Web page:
With talk of a looming general election, closed-door negotiations over which party or parties should collude with whom, and news of ‘frogs’ jumping, the ugly side of politics seems to be rearing its head.
A High Court ruling that the word Allah can be used by Malaysian Christians in Sabah and Sarawak has also stirred a hornet’s nest. On 10 March, the High Court ruled that a government directive through a circular dated 5 December 1986, issued by the Ministry of Home Affairs’ publications control division, was unlawful and unconstitutional. It was this government directive that banned the use of the word Allah in Christian publications.
While this case has been to-ing and fro-ing all these years, Christians in Sabah and Sarawak have been using the word Allah in their daily prayers in churches and chapels with little fuss. Their euphoria over the recent High Court ruling has been short-lived with the Perikatan Nasional government’s move to appeal the ruling. The Malay parties in Sabah and Sarawak are also supporting the appeal.
This battle over the use of the word Allah had been going on for over a decade and remains a bone of contention.
Will this change the way East Malaysian Christians pray? I don’t think so. They will continue to say their prayers the way they have been taught for generations – long before Sabah, Sarawak and Malaya came together to form the Federation of Malaysia.
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Let’s look at the 20 and 18-point agreements for Sabah and Sarawak, which were signed before the formation of Malaysia. The agreements can be found in the Proclamation of Malaysia and the Cobbold Commission reports.
These agreements highlight conditions and rights meant to safeguard the autonomy and the special interests of the people of Sabah and Sarawak. They protect, among others, these regions’ rights and freedom of religion, language, education, administration, economy and culture.
These agreements for Sabah and Sarawak were accepted by the first Prime Minister, Tunku Abdul Rahman, so that the special interests of these states would be protected. Our rights have also been inscribed in the London agreements and Inter-Governmental Committee reports.
Based on these recommendations by the Cobbold Commission, Sabah and Sarawak became EQUAL partners of the Federation of Malaysia.
Freedom of religion is guaranteed in the annals of Sabah and Sarawak, and there is no official religion in these states. We had been praying in our own multi-religious, multicultural ways for over a hundred years before joining the federation.
The Sarawak government has always been clear about its multi-religious policies, and it will maintain this high tolerance.
However, the same may not be true of Sabah. The current Sabah government is a combination of parties under Gabungan Rakyat Sabah (GRS), which is part of PN; thus, if the PN government appeals the ‘Allah’ issue, the Sabah government will have to follow the leader! How do you think Sabah obtained the sobriquet as the federal government’s “safe deposit box” during elections all these years? Do as I tell you!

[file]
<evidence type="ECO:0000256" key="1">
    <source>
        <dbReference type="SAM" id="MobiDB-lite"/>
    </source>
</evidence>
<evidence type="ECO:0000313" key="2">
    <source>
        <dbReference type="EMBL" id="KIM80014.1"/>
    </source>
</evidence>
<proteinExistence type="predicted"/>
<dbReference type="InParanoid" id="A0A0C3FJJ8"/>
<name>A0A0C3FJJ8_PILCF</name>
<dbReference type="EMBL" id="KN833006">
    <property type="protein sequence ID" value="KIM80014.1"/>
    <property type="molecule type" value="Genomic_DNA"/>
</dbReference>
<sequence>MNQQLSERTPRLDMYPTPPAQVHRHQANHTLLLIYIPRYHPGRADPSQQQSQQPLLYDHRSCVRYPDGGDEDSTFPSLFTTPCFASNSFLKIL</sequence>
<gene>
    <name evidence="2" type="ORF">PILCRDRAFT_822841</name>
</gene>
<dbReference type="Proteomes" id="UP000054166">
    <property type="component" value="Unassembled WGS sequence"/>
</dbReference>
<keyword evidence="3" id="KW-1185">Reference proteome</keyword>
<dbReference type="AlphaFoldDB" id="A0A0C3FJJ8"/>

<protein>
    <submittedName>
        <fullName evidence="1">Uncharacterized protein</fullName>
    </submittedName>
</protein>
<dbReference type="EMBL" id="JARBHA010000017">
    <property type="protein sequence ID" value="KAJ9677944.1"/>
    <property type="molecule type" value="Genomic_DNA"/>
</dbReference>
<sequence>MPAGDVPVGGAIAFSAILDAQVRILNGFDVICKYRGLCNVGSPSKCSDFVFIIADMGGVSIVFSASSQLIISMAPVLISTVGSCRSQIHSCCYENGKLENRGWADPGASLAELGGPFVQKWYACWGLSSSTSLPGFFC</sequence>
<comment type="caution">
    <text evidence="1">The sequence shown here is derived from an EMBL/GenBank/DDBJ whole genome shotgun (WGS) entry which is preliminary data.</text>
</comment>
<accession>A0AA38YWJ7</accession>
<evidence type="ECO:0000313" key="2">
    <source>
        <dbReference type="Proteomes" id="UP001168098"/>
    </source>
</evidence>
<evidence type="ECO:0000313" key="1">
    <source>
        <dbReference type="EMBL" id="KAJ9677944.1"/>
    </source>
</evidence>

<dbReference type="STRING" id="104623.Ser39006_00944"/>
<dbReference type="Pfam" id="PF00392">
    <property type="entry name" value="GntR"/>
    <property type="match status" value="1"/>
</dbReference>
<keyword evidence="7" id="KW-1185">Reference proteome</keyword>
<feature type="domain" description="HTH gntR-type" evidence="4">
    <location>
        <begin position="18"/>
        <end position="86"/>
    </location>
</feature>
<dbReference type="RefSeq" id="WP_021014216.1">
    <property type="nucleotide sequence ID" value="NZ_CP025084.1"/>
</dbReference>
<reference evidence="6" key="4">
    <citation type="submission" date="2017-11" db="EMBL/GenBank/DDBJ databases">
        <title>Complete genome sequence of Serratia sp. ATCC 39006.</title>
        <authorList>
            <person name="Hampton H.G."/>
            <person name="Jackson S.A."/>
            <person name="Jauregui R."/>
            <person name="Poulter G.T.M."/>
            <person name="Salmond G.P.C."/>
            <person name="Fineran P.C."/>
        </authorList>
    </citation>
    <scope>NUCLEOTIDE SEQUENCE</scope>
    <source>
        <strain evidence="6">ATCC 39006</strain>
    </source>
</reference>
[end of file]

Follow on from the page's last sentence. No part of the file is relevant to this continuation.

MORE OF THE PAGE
Why do some politicians want to fan the flames of intolerance by using race and religion? What do they get out of all this malice? More votes? It is doubtful these politicians will get many votes from Sabah and Sarawak because the issue concerns the rights and freedom of religion of those states. Most likely, it is going to be one of the talking points in the upcoming general elections.
There are many thousands of us East Malaysians who are studying, working, living in the peninsula. Most ordinary Muslims here probably know enough about us to realise we are not out to provoke them by using the word Allah in our prayers and Al-Kitab or Bibles. Why on earth would we want to do that? All this rhetoric is coming from inept politicians wishing to score points with their base.
The future of this country is being jeopardised by these incompetent people. Is this issue going to be used by the PN government for political mileage, knowing that totally banning the word is unrealistic? How will this government ever be able to build a nation based on equality when race and religion are often used for political mileage with its base? Is there no middle ground that we, Christians and Muslims alike, can meet and find a peaceful solution?
Life has always been hard, and it is even harder now with the pandemic. We are all trying to survive as best we can because nobody knows how much longer this virus will linger. We know that Covid-19 cases are still rising, and people are still getting sick and dying from this virus.
The vaccination process is much too slow. We need the government to get both the public and private hospitals involved in the vaccination programme so that ‘herd immunity’ can be achieved as soon as possible.
We want a government to be less focused on rhetoric. If the government is going to harp on this ‘Allah’ issue, does the government want to see people out on the streets, with or without masks, sparking more Covid-19 cases?
Do we need politicians to help the country and its people see a way out of this crisis, or do we need more politicians fanning the flames of intolerance?
The general election might be upon us soon. So, choose wisely!
Jem, an Aliran reader, still cares deeply about Sabah, despite having lived in the peninsula for some time